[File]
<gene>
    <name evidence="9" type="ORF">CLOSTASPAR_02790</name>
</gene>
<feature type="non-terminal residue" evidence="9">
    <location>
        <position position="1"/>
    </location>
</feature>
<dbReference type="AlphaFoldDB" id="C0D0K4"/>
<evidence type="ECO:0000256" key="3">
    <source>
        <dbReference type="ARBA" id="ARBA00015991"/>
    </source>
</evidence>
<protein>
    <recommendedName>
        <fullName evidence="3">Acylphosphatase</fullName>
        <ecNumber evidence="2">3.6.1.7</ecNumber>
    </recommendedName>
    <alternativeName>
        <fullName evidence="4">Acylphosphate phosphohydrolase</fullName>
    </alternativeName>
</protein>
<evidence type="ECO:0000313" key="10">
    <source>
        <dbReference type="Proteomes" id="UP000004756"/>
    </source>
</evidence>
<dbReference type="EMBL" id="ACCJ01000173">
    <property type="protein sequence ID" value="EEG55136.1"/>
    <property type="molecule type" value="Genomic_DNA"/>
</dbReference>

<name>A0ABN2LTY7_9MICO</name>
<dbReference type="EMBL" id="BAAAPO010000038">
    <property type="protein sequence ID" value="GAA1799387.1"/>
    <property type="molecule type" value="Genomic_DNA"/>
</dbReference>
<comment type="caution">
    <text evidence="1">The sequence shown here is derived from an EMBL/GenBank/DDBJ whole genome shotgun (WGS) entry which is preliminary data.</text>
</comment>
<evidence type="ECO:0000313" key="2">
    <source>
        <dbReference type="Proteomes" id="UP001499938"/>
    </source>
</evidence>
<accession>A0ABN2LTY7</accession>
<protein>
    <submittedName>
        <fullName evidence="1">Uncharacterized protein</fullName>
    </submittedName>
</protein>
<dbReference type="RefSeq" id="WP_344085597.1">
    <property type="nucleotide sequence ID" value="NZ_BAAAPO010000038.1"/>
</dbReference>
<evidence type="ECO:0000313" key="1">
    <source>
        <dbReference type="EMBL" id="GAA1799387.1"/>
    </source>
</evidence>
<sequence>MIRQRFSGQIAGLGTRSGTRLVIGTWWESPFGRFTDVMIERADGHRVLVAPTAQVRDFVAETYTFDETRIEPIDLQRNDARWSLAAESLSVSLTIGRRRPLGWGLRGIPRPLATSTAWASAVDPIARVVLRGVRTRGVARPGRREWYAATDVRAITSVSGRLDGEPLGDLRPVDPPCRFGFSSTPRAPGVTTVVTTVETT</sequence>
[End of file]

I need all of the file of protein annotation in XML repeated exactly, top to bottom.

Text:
<gene>
    <name evidence="9" type="ORF">CLOSTASPAR_02790</name>
</gene>
<feature type="non-terminal residue" evidence="9">
    <location>
        <position position="1"/>
    </location>
</feature>
<dbReference type="AlphaFoldDB" id="C0D0K4"/>
<evidence type="ECO:0000256" key="3">
    <source>
        <dbReference type="ARBA" id="ARBA00015991"/>
    </source>
</evidence>
<protein>
    <recommendedName>
        <fullName evidence="3">Acylphosphatase</fullName>
        <ecNumber evidence="2">3.6.1.7</ecNumber>
    </recommendedName>
    <alternativeName>
        <fullName evidence="4">Acylphosphate phosphohydrolase</fullName>
    </alternativeName>
</protein>
<evidence type="ECO:0000313" key="10">
    <source>
        <dbReference type="Proteomes" id="UP000004756"/>
    </source>
</evidence>
<dbReference type="EMBL" id="ACCJ01000173">
    <property type="protein sequence ID" value="EEG55136.1"/>
    <property type="molecule type" value="Genomic_DNA"/>
</dbReference>

<name>A0ABN2LTY7_9MICO</name>
<dbReference type="EMBL" id="BAAAPO010000038">
    <property type="protein sequence ID" value="GAA1799387.1"/>
    <property type="molecule type" value="Genomic_DNA"/>
</dbReference>
<comment type="caution">
    <text evidence="1">The sequence shown here is derived from an EMBL/GenBank/DDBJ whole genome shotgun (WGS) entry which is preliminary data.</text>
</comment>
<evidence type="ECO:0000313" key="2">
    <source>
        <dbReference type="Proteomes" id="UP001499938"/>
    </source>
</evidence>
<accession>A0ABN2LTY7</accession>
<protein>
    <submittedName>
        <fullName evidence="1">Uncharacterized protein</fullName>
    </submittedName>
</protein>
<dbReference type="RefSeq" id="WP_344085597.1">
    <property type="nucleotide sequence ID" value="NZ_BAAAPO010000038.1"/>
</dbReference>
<evidence type="ECO:0000313" key="1">
    <source>
        <dbReference type="EMBL" id="GAA1799387.1"/>
    </source>
</evidence>
<sequence>MIRQRFSGQIAGLGTRSGTRLVIGTWWESPFGRFTDVMIERADGHRVLVAPTAQVRDFVAETYTFDETRIEPIDLQRNDARWSLAAESLSVSLTIGRRRPLGWGLRGIPRPLATSTAWASAVDPIARVVLRGVRTRGVARPGRREWYAATDVRAITSVSGRLDGEPLGDLRPVDPPCRFGFSSTPRAPGVTTVVTTVETT</sequence>